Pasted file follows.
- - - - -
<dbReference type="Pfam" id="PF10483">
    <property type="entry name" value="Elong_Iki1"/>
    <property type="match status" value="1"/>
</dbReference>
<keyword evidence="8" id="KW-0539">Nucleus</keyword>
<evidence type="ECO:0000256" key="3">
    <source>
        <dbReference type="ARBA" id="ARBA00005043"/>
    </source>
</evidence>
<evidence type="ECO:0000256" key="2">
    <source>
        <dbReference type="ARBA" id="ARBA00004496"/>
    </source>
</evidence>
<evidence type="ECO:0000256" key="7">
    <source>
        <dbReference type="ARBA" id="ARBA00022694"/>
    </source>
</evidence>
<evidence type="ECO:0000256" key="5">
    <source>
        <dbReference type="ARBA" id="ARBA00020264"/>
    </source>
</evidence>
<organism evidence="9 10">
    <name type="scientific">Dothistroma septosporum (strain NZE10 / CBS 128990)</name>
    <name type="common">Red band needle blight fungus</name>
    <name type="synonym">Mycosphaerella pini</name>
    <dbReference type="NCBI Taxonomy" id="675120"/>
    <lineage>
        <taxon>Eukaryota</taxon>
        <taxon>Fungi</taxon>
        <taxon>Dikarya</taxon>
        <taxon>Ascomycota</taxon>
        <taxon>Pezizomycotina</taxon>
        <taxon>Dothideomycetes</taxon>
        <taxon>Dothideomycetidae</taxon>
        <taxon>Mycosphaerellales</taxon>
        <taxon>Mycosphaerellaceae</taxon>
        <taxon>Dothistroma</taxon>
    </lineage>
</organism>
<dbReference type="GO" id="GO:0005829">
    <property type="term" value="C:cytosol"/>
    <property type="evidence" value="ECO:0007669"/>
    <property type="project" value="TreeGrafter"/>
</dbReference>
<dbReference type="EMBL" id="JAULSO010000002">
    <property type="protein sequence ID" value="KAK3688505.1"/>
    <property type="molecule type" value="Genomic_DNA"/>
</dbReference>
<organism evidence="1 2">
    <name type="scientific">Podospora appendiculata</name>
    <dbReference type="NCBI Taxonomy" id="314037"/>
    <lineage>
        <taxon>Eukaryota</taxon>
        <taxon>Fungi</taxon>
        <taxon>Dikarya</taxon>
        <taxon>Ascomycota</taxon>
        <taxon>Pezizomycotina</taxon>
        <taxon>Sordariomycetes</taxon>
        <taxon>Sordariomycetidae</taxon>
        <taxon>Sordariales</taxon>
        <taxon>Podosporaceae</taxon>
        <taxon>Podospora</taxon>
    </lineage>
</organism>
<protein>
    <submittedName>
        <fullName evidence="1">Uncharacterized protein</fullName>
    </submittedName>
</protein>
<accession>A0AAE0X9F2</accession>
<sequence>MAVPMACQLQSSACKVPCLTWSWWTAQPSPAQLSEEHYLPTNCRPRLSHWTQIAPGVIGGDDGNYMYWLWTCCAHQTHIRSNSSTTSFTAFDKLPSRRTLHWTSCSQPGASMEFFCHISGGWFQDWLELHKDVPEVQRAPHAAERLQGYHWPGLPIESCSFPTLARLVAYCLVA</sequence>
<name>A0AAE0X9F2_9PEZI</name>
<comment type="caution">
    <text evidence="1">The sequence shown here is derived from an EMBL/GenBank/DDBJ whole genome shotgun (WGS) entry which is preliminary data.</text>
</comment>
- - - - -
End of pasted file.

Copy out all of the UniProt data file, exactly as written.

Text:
<dbReference type="Pfam" id="PF10483">
    <property type="entry name" value="Elong_Iki1"/>
    <property type="match status" value="1"/>
</dbReference>
<keyword evidence="8" id="KW-0539">Nucleus</keyword>
<evidence type="ECO:0000256" key="3">
    <source>
        <dbReference type="ARBA" id="ARBA00005043"/>
    </source>
</evidence>
<evidence type="ECO:0000256" key="2">
    <source>
        <dbReference type="ARBA" id="ARBA00004496"/>
    </source>
</evidence>
<evidence type="ECO:0000256" key="7">
    <source>
        <dbReference type="ARBA" id="ARBA00022694"/>
    </source>
</evidence>
<evidence type="ECO:0000256" key="5">
    <source>
        <dbReference type="ARBA" id="ARBA00020264"/>
    </source>
</evidence>
<organism evidence="9 10">
    <name type="scientific">Dothistroma septosporum (strain NZE10 / CBS 128990)</name>
    <name type="common">Red band needle blight fungus</name>
    <name type="synonym">Mycosphaerella pini</name>
    <dbReference type="NCBI Taxonomy" id="675120"/>
    <lineage>
        <taxon>Eukaryota</taxon>
        <taxon>Fungi</taxon>
        <taxon>Dikarya</taxon>
        <taxon>Ascomycota</taxon>
        <taxon>Pezizomycotina</taxon>
        <taxon>Dothideomycetes</taxon>
        <taxon>Dothideomycetidae</taxon>
        <taxon>Mycosphaerellales</taxon>
        <taxon>Mycosphaerellaceae</taxon>
        <taxon>Dothistroma</taxon>
    </lineage>
</organism>
<dbReference type="GO" id="GO:0005829">
    <property type="term" value="C:cytosol"/>
    <property type="evidence" value="ECO:0007669"/>
    <property type="project" value="TreeGrafter"/>
</dbReference>
<dbReference type="EMBL" id="JAULSO010000002">
    <property type="protein sequence ID" value="KAK3688505.1"/>
    <property type="molecule type" value="Genomic_DNA"/>
</dbReference>
<organism evidence="1 2">
    <name type="scientific">Podospora appendiculata</name>
    <dbReference type="NCBI Taxonomy" id="314037"/>
    <lineage>
        <taxon>Eukaryota</taxon>
        <taxon>Fungi</taxon>
        <taxon>Dikarya</taxon>
        <taxon>Ascomycota</taxon>
        <taxon>Pezizomycotina</taxon>
        <taxon>Sordariomycetes</taxon>
        <taxon>Sordariomycetidae</taxon>
        <taxon>Sordariales</taxon>
        <taxon>Podosporaceae</taxon>
        <taxon>Podospora</taxon>
    </lineage>
</organism>
<protein>
    <submittedName>
        <fullName evidence="1">Uncharacterized protein</fullName>
    </submittedName>
</protein>
<accession>A0AAE0X9F2</accession>
<sequence>MAVPMACQLQSSACKVPCLTWSWWTAQPSPAQLSEEHYLPTNCRPRLSHWTQIAPGVIGGDDGNYMYWLWTCCAHQTHIRSNSSTTSFTAFDKLPSRRTLHWTSCSQPGASMEFFCHISGGWFQDWLELHKDVPEVQRAPHAAERLQGYHWPGLPIESCSFPTLARLVAYCLVA</sequence>
<name>A0AAE0X9F2_9PEZI</name>
<comment type="caution">
    <text evidence="1">The sequence shown here is derived from an EMBL/GenBank/DDBJ whole genome shotgun (WGS) entry which is preliminary data.</text>
</comment>